1. ## Discrete Relations

Relations can be composed just as functions are composed (for instance $g~ o~ f$).. note that the "o" is meant to be the "of" symbol but didn't know how to do it in latex.

For each of the following below, either prove or provide a counterexample:

a.) If $R$ is reflexive and if $S$ is reflexive, then $S~o~R$ is reflexive.

b.) If $R$ is symmetric and $S$ is symmetric, then $S~o~R$ is symmetric.

c.) If $R$ is transitive and $S$ is transitive, then $S~o~R$ is transitive.

2. Originally Posted by fifthrapiers
Relations can be composed just as functions are composed (for instance $g~ o~ f$).. note that the "o" is meant to be the "of" symbol but didn't know how to do it in latex.
For each of the following below, either prove or provide a counterexample:
a.) If $R$ is reflexive and if $S$ is reflexive, then $S~o~R$ is reflexive.
b.) If $R$ is symmetric and $S$ is symmetric, then $S~o~R$ is symmetric.
c.) If $R$ is transitive and $S$ is transitive, then $S~o~R$ is transitive.
We assume that these are all relations on the same set.
Recall that $(x,y) \in g \circ f \Leftrightarrow \quad \left( {\exists z} \right)\left[ {(x,z) \in f \wedge (z,y) \in g} \right]$

For (a) $\left( {\forall z} \right)\left[ {\left( {z,z} \right) \in f \wedge (z,z) \in g} \right] \Rightarrow \left[ {(z,z) \in g \circ f} \right]$

Consider $f = \left\{ {\left( {a,b} \right),\left( {b,a} \right)} \right\},\,\,g = \left\{ {\left( {b,c} \right),\left( {c,b} \right)} \right\}\,\mbox{ but }\,g \circ f = \left\{ {\left( {a,c} \right)} \right\}$.

3. Originally Posted by Plato
We assume that these are all relations on the same set.
Recall that $(x,y) \in g \circ f \Leftrightarrow \quad \left( {\exists z} \right)\left[ {(x,z) \in f \wedge (z,y) \in g} \right]$

For (a) $\left( {\forall z} \right)\left[ {\left( {z,z} \right) \in f \wedge (z,z) \in g} \right] \Rightarrow \left[ {(z,z) \in g \circ f} \right]$

Consider $f = \left\{ {\left( {a,b} \right),\left( {b,a} \right)} \right\},\,\,g = \left\{ {\left( {b,c} \right),\left( {c,b} \right)} \right\}\,\mbox{ but }\,g \circ f = \left\{ {\left( {a,c} \right)} \right\}$.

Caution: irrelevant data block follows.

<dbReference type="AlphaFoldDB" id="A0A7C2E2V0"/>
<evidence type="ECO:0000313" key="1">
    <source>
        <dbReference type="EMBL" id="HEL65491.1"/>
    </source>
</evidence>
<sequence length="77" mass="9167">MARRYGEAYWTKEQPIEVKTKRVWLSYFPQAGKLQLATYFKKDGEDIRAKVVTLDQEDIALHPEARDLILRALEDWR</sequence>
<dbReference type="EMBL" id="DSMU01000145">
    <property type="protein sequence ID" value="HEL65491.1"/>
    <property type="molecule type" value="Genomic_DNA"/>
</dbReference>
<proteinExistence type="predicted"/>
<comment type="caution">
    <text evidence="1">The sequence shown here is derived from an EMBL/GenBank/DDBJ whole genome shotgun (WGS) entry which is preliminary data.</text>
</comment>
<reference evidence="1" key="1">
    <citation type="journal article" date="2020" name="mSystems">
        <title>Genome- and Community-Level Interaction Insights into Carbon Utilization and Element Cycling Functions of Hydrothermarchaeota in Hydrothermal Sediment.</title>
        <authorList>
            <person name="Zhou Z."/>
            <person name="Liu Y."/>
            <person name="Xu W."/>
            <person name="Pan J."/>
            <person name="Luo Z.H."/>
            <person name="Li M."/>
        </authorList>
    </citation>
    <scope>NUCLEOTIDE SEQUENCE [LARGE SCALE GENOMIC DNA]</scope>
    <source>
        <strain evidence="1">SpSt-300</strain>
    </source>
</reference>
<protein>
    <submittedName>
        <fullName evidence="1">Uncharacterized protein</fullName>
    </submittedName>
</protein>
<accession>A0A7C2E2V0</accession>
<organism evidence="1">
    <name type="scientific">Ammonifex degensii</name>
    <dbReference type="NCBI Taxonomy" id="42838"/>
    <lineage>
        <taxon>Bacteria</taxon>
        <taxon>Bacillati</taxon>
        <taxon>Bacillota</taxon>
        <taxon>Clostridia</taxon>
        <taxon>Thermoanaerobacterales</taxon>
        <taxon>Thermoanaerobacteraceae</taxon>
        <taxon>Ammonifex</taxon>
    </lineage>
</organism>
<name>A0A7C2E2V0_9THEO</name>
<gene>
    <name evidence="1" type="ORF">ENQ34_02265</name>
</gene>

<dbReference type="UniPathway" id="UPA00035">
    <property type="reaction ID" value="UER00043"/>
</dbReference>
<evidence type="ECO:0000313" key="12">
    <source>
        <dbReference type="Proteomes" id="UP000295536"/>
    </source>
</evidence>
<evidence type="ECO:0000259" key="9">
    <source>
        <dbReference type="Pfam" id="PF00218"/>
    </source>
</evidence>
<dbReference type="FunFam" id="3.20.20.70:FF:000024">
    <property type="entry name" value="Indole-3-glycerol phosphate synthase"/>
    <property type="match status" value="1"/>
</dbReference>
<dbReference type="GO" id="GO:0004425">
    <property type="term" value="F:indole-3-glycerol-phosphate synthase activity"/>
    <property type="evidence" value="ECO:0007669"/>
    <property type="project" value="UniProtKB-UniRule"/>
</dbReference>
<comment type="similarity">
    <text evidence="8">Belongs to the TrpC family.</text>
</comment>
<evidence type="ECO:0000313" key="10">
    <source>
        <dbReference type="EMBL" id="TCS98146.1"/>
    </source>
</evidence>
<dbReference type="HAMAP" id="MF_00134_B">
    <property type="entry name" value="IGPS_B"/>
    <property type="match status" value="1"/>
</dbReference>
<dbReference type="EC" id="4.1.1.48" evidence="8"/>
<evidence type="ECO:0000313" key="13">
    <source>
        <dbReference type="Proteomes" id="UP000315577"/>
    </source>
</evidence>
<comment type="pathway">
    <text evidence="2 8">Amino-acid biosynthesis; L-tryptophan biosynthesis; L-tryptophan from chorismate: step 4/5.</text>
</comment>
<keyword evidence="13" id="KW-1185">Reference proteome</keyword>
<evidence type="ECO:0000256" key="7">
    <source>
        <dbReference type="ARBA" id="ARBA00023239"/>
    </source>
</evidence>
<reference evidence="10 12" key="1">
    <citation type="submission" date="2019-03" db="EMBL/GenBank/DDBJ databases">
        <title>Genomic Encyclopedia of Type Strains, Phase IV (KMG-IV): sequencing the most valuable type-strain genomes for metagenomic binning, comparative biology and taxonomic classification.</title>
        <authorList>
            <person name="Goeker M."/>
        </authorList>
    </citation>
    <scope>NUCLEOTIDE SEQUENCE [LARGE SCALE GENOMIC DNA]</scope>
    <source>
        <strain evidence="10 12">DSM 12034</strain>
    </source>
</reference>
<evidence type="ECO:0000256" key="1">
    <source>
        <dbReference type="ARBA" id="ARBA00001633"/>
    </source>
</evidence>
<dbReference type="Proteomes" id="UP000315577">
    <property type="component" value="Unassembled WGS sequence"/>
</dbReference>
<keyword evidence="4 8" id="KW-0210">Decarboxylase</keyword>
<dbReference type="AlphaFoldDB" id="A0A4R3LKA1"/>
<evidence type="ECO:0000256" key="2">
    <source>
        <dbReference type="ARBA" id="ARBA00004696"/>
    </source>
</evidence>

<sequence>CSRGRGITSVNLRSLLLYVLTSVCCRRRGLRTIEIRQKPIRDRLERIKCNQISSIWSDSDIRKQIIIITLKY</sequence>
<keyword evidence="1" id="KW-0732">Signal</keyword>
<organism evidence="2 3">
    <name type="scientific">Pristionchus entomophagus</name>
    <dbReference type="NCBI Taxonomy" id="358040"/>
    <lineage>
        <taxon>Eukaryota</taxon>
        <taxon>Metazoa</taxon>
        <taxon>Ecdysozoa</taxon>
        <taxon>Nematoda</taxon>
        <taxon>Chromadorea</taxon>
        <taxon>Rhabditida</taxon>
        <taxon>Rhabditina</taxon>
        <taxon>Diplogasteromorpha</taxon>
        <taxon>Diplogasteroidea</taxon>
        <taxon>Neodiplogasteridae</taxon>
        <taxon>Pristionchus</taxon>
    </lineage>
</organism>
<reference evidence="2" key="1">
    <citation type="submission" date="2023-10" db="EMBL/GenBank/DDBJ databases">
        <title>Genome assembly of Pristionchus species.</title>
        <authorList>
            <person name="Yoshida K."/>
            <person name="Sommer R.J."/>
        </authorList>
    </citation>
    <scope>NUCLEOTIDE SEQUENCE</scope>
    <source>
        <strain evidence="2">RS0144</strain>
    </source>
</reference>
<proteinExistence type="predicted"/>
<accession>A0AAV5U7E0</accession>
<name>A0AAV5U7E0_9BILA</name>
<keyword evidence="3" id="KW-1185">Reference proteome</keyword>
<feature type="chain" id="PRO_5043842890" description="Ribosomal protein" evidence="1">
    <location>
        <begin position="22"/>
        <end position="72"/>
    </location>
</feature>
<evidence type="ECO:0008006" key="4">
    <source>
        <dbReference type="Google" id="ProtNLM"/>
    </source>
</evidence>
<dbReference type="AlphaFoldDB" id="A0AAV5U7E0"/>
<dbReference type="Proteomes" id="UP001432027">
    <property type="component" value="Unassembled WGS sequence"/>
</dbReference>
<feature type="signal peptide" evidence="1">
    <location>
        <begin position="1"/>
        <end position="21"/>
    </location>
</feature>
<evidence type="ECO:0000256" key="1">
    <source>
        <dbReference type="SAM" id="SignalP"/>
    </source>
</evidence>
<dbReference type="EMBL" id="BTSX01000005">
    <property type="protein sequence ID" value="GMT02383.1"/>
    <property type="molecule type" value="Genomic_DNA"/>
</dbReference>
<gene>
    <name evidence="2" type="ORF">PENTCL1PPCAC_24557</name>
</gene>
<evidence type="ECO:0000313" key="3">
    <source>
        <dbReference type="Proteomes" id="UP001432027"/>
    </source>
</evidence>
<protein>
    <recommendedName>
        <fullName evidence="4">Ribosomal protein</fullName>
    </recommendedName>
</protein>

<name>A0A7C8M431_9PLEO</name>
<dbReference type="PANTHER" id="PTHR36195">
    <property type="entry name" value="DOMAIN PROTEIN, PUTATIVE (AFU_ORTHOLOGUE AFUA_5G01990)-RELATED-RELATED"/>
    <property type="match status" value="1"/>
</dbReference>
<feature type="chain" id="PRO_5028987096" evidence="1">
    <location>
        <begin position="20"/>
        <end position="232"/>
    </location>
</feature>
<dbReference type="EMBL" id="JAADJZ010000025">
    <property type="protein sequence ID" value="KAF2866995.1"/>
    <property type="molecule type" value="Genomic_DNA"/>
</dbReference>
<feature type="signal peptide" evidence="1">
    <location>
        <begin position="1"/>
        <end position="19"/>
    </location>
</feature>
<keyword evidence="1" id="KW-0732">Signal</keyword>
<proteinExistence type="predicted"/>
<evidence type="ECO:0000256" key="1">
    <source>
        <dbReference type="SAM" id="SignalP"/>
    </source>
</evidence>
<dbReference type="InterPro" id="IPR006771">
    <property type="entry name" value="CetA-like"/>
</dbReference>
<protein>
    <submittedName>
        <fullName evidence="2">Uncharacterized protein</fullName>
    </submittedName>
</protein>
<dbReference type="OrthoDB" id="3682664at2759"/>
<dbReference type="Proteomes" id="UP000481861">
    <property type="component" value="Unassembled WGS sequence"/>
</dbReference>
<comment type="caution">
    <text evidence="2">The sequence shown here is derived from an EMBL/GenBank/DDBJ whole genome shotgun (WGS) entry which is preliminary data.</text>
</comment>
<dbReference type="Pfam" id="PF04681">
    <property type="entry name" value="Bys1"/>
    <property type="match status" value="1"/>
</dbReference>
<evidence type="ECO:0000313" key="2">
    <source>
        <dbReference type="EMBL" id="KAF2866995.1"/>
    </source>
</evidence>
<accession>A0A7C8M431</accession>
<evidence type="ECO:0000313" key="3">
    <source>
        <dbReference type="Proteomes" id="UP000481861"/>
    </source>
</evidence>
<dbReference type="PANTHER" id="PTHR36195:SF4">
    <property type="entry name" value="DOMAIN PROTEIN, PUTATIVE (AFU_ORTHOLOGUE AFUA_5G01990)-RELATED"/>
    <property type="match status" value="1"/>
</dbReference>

I forgot to add that we let $R$ and $S$ be binary relations on the set $A$. Not sure if this changes it.

I'm assuming that, based on your results, $S\circ R$ still wouldn't be reflexive.

For b, showing if its symmetric,

Suppose $A = \{1,2,3\}, \mbox{then} R = \{1,2\}, \{2,1\}, \{1,3\}, \{3,1\}, \{2,3\}, \{3,2\}$. Also, $S$ would also equal that if they're both symmetrical. So then the composition of R and S would be symmetrical?

And for c, transitivity is a little harder since we know if A = B, and B = C, then A = C. So I'd have to set up 3 different subsets? Perhaps drawing digraphs would help?

Thanks Plato.

4. No I proved the if each of R & S is reflexive then RoS is reflexive.

The example shows that if each of R & S is symmetric then RoS need not be.

You can use a similar example to disprove part c.

5. Originally Posted by Plato
We assume that these are all relations on the same set.
Recall that $(x,y) \in g \circ f \Leftrightarrow \quad \left( {\exists z} \right)\left[ {(x,z) \in f \wedge (z,y) \in g} \right]$

For (a) $\left( {\forall z} \right)\left[ {\left( {z,z} \right) \in f \wedge (z,z) \in g} \right] \Rightarrow \left[ {(z,z) \in g \circ f} \right]$

Consider $f = \left\{ {\left( {a,b} \right),\left( {b,a} \right)} \right\},\,\,g = \left\{ {\left( {b,c} \right),\left( {c,b} \right)} \right\}\,\mbox{ but }\,g \circ f = \left\{ {\left( {a,c} \right)} \right\}$.
Ahh I see why I was confused.

For (a) $\left( {\forall z} \right)\left[ {\left( {z,z} \right) \in f \wedge (z,z) \in g} \right] \Rightarrow \left[ {(z,z) \in g \circ f} \right]$

That's for a, and then you did b too, which was

Consider $f = \left\{ {\left( {a,b} \right),\left( {b,a} \right)} \right\},\,\,g = \left\{ {\left( {b,c} \right),\left( {c,b} \right)} \right\}\,\mbox{ but }\,g \circ f = \left\{ {\left( {a,c} \right)} \right\}$.

I thought the above was for part a, and I knew that that wasn't symmetrical, not reflexive. Ok, got it.